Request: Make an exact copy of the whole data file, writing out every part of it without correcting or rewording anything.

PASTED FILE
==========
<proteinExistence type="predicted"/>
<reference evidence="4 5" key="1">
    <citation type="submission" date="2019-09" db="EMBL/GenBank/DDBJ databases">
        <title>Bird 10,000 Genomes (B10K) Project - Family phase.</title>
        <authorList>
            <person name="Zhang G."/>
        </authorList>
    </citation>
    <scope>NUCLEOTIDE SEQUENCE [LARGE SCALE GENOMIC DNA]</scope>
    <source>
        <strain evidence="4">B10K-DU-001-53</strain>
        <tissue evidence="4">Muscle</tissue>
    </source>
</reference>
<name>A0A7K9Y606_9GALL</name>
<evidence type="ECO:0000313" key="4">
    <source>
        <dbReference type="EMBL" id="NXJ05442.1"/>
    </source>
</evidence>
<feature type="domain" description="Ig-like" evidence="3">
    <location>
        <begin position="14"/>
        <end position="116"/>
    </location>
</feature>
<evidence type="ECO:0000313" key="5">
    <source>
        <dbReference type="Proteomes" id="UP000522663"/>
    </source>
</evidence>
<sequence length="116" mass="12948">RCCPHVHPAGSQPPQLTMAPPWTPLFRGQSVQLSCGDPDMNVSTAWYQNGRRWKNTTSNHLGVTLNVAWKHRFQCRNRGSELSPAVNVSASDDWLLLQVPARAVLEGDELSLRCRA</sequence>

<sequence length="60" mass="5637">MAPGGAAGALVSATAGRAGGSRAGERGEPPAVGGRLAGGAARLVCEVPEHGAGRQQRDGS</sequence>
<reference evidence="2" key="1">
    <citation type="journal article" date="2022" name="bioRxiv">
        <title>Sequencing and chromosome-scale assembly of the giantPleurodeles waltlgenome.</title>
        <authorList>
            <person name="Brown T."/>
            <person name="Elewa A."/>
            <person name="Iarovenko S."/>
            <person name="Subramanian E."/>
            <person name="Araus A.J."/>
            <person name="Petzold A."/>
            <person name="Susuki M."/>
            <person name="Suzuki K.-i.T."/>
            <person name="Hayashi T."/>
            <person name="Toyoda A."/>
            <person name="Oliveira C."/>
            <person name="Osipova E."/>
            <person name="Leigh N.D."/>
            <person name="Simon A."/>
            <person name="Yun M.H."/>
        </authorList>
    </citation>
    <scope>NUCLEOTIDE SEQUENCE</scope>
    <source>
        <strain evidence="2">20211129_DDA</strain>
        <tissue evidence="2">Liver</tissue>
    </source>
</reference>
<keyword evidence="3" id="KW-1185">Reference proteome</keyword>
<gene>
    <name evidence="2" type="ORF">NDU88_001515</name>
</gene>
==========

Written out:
<proteinExistence type="predicted"/>
<reference evidence="4 5" key="1">
    <citation type="submission" date="2019-09" db="EMBL/GenBank/DDBJ databases">
        <title>Bird 10,000 Genomes (B10K) Project - Family phase.</title>
        <authorList>
            <person name="Zhang G."/>
        </authorList>
    </citation>
    <scope>NUCLEOTIDE SEQUENCE [LARGE SCALE GENOMIC DNA]</scope>
    <source>
        <strain evidence="4">B10K-DU-001-53</strain>
        <tissue evidence="4">Muscle</tissue>
    </source>
</reference>
<name>A0A7K9Y606_9GALL</name>
<evidence type="ECO:0000313" key="4">
    <source>
        <dbReference type="EMBL" id="NXJ05442.1"/>
    </source>
</evidence>
<feature type="domain" description="Ig-like" evidence="3">
    <location>
        <begin position="14"/>
        <end position="116"/>
    </location>
</feature>
<evidence type="ECO:0000313" key="5">
    <source>
        <dbReference type="Proteomes" id="UP000522663"/>
    </source>
</evidence>
<sequence length="116" mass="12948">RCCPHVHPAGSQPPQLTMAPPWTPLFRGQSVQLSCGDPDMNVSTAWYQNGRRWKNTTSNHLGVTLNVAWKHRFQCRNRGSELSPAVNVSASDDWLLLQVPARAVLEGDELSLRCRA</sequence>

<sequence length="60" mass="5637">MAPGGAAGALVSATAGRAGGSRAGERGEPPAVGGRLAGGAARLVCEVPEHGAGRQQRDGS</sequence>
<reference evidence="2" key="1">
    <citation type="journal article" date="2022" name="bioRxiv">
        <title>Sequencing and chromosome-scale assembly of the giantPleurodeles waltlgenome.</title>
        <authorList>
            <person name="Brown T."/>
            <person name="Elewa A."/>
            <person name="Iarovenko S."/>
            <person name="Subramanian E."/>
            <person name="Araus A.J."/>
            <person name="Petzold A."/>
            <person name="Susuki M."/>
            <person name="Suzuki K.-i.T."/>
            <person name="Hayashi T."/>
            <person name="Toyoda A."/>
            <person name="Oliveira C."/>
            <person name="Osipova E."/>
            <person name="Leigh N.D."/>
            <person name="Simon A."/>
            <person name="Yun M.H."/>
        </authorList>
    </citation>
    <scope>NUCLEOTIDE SEQUENCE</scope>
    <source>
        <strain evidence="2">20211129_DDA</strain>
        <tissue evidence="2">Liver</tissue>
    </source>
</reference>
<keyword evidence="3" id="KW-1185">Reference proteome</keyword>
<gene>
    <name evidence="2" type="ORF">NDU88_001515</name>
</gene>